Whither Area Studies?

Advancing the project of Comparative Area Studies and fruitful Area Studies Comparisons: an Intervention from Europe

Memo #316

By Jürgen Rüland – juergen.rueland [at] politik.uni-freiburg.de & Mikko Huotari – mikko.huotari [at] merics.de

There is no universal ultimate golden mean between disciplinary research and area studies. Viable intermediate positions are eventually dependent on an individual researcher’s capacity and flexibility, and probably even more on new forms of collaborative research, pedagogy and institutional frameworks. But interdisciplinary dialogue about what comparisons can achieve and what constitutes meaningful context are essential in reassessing the purpose of area studies, political science, and on substantive questions in Southeast Asian Studies.

In 2007, Carlo Bonura claimed that “Area Studies must address more generally how it relates to this task of comparison,” and some progress has been made since then. One such attempt is what is called, “Comparative Area Studies” (CAS), whose key characteristics we see as: (1) a strong emphasis on context sensitivity and its historical grounding and which entails clearly bounded generalizations; (2) multiple comparative dimensions; (3) methodological pluralism but self-consciousness; and (4) explicitness with regard to the conceptual assumptions underpinning research.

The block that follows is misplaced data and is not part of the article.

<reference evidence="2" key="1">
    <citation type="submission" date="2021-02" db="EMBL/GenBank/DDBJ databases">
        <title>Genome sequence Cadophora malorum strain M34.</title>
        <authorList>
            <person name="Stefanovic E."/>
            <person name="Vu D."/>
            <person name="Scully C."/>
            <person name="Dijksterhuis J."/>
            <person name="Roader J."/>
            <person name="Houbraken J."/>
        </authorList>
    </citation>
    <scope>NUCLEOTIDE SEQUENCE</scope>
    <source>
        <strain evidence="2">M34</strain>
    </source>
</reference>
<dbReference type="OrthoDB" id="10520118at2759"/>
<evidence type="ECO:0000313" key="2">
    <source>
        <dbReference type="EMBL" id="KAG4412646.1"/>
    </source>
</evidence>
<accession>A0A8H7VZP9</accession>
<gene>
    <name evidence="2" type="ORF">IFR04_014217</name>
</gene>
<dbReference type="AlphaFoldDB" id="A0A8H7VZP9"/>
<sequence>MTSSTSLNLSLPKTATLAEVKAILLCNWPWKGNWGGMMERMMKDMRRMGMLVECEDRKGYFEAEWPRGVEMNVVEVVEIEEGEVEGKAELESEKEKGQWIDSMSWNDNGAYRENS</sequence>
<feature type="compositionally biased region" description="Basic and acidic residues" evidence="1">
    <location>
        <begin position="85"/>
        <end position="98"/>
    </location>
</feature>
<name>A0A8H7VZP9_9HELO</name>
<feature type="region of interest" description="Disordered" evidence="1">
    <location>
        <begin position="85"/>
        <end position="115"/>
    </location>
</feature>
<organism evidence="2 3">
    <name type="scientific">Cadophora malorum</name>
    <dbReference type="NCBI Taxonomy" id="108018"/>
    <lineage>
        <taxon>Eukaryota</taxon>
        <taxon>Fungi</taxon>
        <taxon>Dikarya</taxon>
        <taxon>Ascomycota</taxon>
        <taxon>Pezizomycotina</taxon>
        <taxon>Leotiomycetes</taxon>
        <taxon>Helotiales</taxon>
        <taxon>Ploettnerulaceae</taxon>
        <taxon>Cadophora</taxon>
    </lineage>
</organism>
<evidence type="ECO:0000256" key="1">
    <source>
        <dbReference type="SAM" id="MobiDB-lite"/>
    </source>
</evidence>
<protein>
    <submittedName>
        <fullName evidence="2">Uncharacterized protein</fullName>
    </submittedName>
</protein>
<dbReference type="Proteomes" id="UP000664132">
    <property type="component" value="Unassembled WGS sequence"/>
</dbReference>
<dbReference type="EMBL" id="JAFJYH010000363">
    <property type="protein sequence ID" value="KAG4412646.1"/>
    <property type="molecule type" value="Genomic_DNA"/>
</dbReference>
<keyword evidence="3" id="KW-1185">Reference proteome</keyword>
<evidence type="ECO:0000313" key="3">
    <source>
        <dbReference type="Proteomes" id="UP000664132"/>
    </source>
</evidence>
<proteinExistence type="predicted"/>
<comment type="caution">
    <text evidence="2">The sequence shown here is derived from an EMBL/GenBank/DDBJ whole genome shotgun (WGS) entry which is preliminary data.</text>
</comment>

Comparison should be considered as a core element for many forms of research (design) that is not tied to any particular kind of knowledge-production and that might help in cultivating contact zones among researchers from different (sub-)disciplines. The discussion we try to advance in our recently published Special Issue on “Context, Concepts and Comparisons in Southeast Asian Studies” is therefore not meant as a disciplinarian movement against area studies. On the contrary, methodology benefits from grounding in substantive research and needs to “converse” with area studies knowledge that consciously takes into account the expertise of local scholarship.

To bring to fore the methodological potentials and pitfalls of bridging comparative research and area studies we need to acknowledge multiple comparative dimensions and a plentitude of comparative practices: the methodological pluralism of fruitful area studies comparisons. This also entails reframing the older political science debate about making concepts ready for temporal and spatial travel.

Jürgen Rüland is professor of Political Science at the University of Freiburg, Germany.

Mikko Huotari is a Research Associate at the Mercator Institute for China Studies (MERICS) in Berlin.




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